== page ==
That’s why we made a historic investment in clean energy through our 1705 loan guarantee program, which came to a close yesterday.
We’re supporting the world’s largest wind farm, several of the largest solar photovoltaic generation facilities, an unprecedented solar rooftop project, and two of the nation’s first commercial-scale cellulosic ethanol plants.
These loan guarantee projects will generate enough clean electricity to power more than two and a half million homes. And combined with our other loan programs, they’re expected to support more than 60,000 direct jobs, plus jobs throughout the supply chain.
Many of our Recovery Act programs are coming to an end, and the question we face now is, “Where do we go from here?” In past times of national stress, we took the long view and invested in our future.
During the Civil War, President Lincoln signed the Pacific Railway Act, leading to the first transcontinental railroad.
Our nation felt the need to have the best scientific advice possible, so we created the National Academies of Science.
We passed the Morrill Land Grant Act of 1862. States were given federal lands whose sale or income would be used to support educational institutions to “teach such branches of learning as are related to agriculture and the mechanic arts”
Much of the support went to colleges that helped improve the agricultural productivity. Iowa State and Ohio State are land grant universities. So are the University of California at Berkeley, Cornell University and MIT.
All this was done during the Civil War. Did we say we couldn’t afford to do these things? Did we say government intervention was not needed and the free market will fix all problems?
In the build up to the Cold War, after the Soviets launched the Sputnik satellite, we again took the long view and invested in research and development, and in the education of future scientist and engineers. We not only put a man on the moon, but we made the United States the world’s technological leader.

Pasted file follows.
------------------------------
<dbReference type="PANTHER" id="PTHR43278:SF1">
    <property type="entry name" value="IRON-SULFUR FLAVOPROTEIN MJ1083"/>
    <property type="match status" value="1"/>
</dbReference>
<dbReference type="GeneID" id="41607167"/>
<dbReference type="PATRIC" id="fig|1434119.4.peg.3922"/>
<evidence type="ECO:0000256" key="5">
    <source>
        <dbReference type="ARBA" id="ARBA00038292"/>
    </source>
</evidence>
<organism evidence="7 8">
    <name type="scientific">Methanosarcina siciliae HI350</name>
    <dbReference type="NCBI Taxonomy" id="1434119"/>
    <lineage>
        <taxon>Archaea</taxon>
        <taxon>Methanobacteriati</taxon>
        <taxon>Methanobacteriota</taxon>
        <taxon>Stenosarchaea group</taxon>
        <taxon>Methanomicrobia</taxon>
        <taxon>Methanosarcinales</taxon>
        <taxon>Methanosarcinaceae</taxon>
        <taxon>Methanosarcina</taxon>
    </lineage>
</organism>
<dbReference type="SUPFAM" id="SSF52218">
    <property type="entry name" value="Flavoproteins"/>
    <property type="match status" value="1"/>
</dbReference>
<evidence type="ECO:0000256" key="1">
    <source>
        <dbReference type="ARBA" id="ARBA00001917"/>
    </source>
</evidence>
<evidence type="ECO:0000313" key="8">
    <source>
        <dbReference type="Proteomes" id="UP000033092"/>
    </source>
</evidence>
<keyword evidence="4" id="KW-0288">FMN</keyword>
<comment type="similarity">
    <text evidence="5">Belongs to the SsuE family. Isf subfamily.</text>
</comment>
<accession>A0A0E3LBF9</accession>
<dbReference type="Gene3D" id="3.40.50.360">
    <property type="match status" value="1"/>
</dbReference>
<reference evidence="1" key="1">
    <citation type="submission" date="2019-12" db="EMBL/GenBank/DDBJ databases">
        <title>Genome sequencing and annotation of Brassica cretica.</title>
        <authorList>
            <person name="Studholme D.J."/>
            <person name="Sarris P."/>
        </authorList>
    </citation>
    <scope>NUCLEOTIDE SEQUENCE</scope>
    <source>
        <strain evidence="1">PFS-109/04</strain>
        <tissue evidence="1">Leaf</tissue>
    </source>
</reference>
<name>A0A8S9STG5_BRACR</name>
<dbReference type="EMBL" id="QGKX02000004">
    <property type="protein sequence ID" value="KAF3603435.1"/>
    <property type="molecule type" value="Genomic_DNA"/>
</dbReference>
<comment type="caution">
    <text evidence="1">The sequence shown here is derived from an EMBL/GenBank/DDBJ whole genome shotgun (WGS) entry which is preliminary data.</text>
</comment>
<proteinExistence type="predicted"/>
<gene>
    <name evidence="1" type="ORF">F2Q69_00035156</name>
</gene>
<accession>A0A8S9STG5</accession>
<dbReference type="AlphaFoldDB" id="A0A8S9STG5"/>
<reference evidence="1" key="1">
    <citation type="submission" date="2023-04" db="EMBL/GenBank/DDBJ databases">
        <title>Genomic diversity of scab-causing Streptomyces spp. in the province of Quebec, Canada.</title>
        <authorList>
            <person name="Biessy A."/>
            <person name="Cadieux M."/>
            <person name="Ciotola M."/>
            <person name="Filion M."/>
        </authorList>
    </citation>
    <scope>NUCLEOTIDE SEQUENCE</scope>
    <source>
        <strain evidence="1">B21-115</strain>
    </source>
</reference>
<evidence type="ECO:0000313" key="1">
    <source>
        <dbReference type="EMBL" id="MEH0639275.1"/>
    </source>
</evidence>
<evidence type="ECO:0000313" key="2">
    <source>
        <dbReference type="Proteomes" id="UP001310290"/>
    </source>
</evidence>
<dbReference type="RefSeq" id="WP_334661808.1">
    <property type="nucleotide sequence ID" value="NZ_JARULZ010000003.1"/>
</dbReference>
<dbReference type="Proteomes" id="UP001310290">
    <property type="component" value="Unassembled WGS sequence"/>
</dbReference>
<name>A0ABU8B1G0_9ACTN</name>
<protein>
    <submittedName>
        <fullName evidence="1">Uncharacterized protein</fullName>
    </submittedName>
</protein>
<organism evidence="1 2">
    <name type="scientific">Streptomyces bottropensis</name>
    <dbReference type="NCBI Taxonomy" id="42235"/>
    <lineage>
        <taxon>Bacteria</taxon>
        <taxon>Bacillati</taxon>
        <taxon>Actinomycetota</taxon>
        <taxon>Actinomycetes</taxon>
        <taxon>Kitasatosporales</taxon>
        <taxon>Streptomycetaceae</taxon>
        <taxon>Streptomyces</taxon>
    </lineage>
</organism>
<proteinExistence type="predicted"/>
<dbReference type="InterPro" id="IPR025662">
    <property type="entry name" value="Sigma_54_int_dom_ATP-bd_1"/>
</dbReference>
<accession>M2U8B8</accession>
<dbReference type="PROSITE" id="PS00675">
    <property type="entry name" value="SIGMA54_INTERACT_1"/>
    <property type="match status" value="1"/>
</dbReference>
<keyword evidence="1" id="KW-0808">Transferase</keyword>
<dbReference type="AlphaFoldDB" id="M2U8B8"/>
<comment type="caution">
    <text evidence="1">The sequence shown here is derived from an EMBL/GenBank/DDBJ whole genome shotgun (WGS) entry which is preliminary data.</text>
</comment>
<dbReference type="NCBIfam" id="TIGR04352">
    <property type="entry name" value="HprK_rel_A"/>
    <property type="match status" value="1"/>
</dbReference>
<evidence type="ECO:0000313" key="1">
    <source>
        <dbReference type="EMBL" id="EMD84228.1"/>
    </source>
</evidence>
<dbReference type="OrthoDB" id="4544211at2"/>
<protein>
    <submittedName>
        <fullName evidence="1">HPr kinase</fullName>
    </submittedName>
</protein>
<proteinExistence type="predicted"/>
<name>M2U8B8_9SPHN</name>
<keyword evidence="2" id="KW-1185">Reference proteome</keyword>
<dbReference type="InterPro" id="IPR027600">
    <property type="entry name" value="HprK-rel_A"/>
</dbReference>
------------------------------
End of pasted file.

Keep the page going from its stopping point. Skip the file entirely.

Today, we find ourselves at a cross-road. In these tough economic times, we are wondering if we should move forward or hunker down. Let’s look again at our history; read from our own playbook.
The Wright Brothers invented the airplane, but by World War I, we had lost the lead. Did we give up and say domestic airplane manufacturing is not important? No. With government help, we fought back and recaptured the aerospace lead.
Henry Ford didn’t invent the internal combustion engine or the automobile. Gottlieb Daimler and Karl Benz did. What Ford did was he invented the assembly line which allowed him to make a high quality, affordable automobiles. America became the dominant automobile manufacturing force in the world by becoming the low cost producer that focused on increasing productivity of each worker.
We invented solar cells, wind turbines and lithium ion batteries, but are no longer the leading manufacturer.
Some say we shouldn’t compete. The question we face is “Are we going to be importers or exporters of these technologies?”
Through our investments at the Department of Energy, we are working to recapture the lead. We need to take the long view and invest in the future. That’s what made American great and that’s how we will prevail.
America can – and should – lead the clean energy revolution and capture the jobs it will create. We’ve still got the world’s greatest innovation machine. You only need to look at the great teams here at the Solar Decathlon to see that American innovation is alive and well.
Congratulations again to all of our student competitors. You see the challenges and opportunities of solar power and energy efficiency. You’ve joined the clean energy race. You have enlisted in the war against climate change. You have done an amazing job.